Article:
His adversaries thought this day would never come. Italy’s Justice minister and leader of the catholic-leaning Udeur party, Clemente Mastella, issued his resignation following the news of a judicial probe involving his wife. Mrs. Mastella has been placed under house arrest for purportedly attempting to maneuver certain hospital appointments in the couple’s native Campania region. Along with his wife and 23 other people affiliated with his party, Mastella himself is also under investigation for corruption in the southern Italian region. The former justice minister told parliament he wanted to be with his wife to defend her against these ‘ridiculous’ attacks by the ‘extremist fringes’ of the judiciary. Denying the accusations of corruption, he criticized investigators and the judiciary for the arrest orders and implication of wrong doing: ‘We are not the heads of an association between mafia and politics. We are a party that demands respect’.
Mastella heads a key party in Romano Prodi’s shaky coalition government. Without the Udeur’s three senators, Prodi would lose his majority in the upper house and the government would collapse. Despite his resignation, Mastella said that his party would continue to give parliamentary support to the centre-left administration as long as key issues were met. ‘We’ll be quite demanding, not like before when we accepted compromises. We’ll respect [Prodi’s] programme but we’ll uphold our values on the Church, on civil unions and on foreign policy’, he affirmed.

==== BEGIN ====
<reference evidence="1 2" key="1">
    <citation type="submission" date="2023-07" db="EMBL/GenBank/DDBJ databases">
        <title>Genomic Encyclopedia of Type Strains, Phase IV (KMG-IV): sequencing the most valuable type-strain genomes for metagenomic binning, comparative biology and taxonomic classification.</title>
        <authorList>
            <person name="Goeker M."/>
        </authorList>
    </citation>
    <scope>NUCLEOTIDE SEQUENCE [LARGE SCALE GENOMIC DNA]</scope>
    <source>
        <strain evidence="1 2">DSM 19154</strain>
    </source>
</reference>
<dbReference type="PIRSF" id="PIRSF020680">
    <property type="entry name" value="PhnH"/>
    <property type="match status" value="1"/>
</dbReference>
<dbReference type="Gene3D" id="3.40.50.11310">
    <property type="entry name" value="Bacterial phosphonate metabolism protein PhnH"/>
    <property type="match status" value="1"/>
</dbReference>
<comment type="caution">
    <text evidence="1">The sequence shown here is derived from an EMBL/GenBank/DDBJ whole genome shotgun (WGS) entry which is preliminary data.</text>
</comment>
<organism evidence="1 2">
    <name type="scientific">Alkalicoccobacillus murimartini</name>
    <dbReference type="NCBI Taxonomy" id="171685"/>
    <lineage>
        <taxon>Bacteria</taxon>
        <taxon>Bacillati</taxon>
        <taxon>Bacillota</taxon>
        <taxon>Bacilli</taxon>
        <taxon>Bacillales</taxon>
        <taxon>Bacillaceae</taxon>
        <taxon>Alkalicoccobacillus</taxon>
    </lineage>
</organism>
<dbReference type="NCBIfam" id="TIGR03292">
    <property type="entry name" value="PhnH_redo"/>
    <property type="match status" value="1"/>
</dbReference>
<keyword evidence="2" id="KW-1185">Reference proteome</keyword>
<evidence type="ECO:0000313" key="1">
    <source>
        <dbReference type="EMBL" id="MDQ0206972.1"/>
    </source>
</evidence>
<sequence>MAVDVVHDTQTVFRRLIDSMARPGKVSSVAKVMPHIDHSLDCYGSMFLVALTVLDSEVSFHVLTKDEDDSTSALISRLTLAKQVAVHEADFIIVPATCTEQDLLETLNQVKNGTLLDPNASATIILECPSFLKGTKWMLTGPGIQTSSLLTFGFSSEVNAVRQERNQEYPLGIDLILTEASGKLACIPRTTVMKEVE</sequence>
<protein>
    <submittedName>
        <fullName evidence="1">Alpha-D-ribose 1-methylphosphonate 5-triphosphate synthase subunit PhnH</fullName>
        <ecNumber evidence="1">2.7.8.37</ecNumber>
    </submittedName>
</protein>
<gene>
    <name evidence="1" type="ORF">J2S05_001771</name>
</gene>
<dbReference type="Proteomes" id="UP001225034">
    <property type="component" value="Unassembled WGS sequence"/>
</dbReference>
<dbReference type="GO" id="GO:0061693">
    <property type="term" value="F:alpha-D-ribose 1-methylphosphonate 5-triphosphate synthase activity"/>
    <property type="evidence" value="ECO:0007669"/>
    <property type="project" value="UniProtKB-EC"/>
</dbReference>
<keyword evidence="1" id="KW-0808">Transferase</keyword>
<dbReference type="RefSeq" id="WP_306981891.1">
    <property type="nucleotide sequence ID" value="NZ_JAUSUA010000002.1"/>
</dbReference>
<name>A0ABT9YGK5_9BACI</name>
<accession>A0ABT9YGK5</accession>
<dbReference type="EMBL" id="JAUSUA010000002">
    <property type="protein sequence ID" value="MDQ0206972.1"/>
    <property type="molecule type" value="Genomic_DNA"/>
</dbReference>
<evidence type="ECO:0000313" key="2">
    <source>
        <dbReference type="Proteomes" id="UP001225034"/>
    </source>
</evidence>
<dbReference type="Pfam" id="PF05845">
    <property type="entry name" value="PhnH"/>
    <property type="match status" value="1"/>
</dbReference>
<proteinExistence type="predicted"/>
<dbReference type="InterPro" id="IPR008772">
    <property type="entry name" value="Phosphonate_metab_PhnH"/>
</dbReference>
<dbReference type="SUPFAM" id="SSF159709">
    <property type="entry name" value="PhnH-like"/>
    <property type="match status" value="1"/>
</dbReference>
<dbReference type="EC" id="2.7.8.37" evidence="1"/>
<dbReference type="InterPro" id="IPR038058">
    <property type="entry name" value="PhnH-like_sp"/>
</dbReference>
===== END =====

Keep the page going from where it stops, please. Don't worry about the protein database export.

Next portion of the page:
Meanwhile, the Italian premier has agreed to fill Mastella’s shoes until all accusations are dismissed. Prodi continues to express his support of the fallen politician and the Udeur party.
The Italian government collapsed last week for just six votes. After ex-Justice Minister Clemente Mastella abruptly reneged his support of the centre-left majority government on January 21 (just days after the news of a corruption probe involving him and his wife led him to resign as Justice Minster) Italian premier Romano Prodi was forced to hold a confidence vote in the House and the Senate. Defeated 155 to 161 in the Senate on Jan 24, Prodi, who was elected 20 months ago, resigned, marking the fall of Italy's 61st government since WWII.
President Giorgio Napolitano is still in talks with party leaders over whether to establish an interim government to push through electoral reforms or dissolve parliament and head to the polls. Ex-premier Silvio Berlusconi and other leaders in the centre-right coalition have all been pushing for fresh elections, while ousted exponents from the centre-left favour an interim administration that
would first unblock the electoral law reform.
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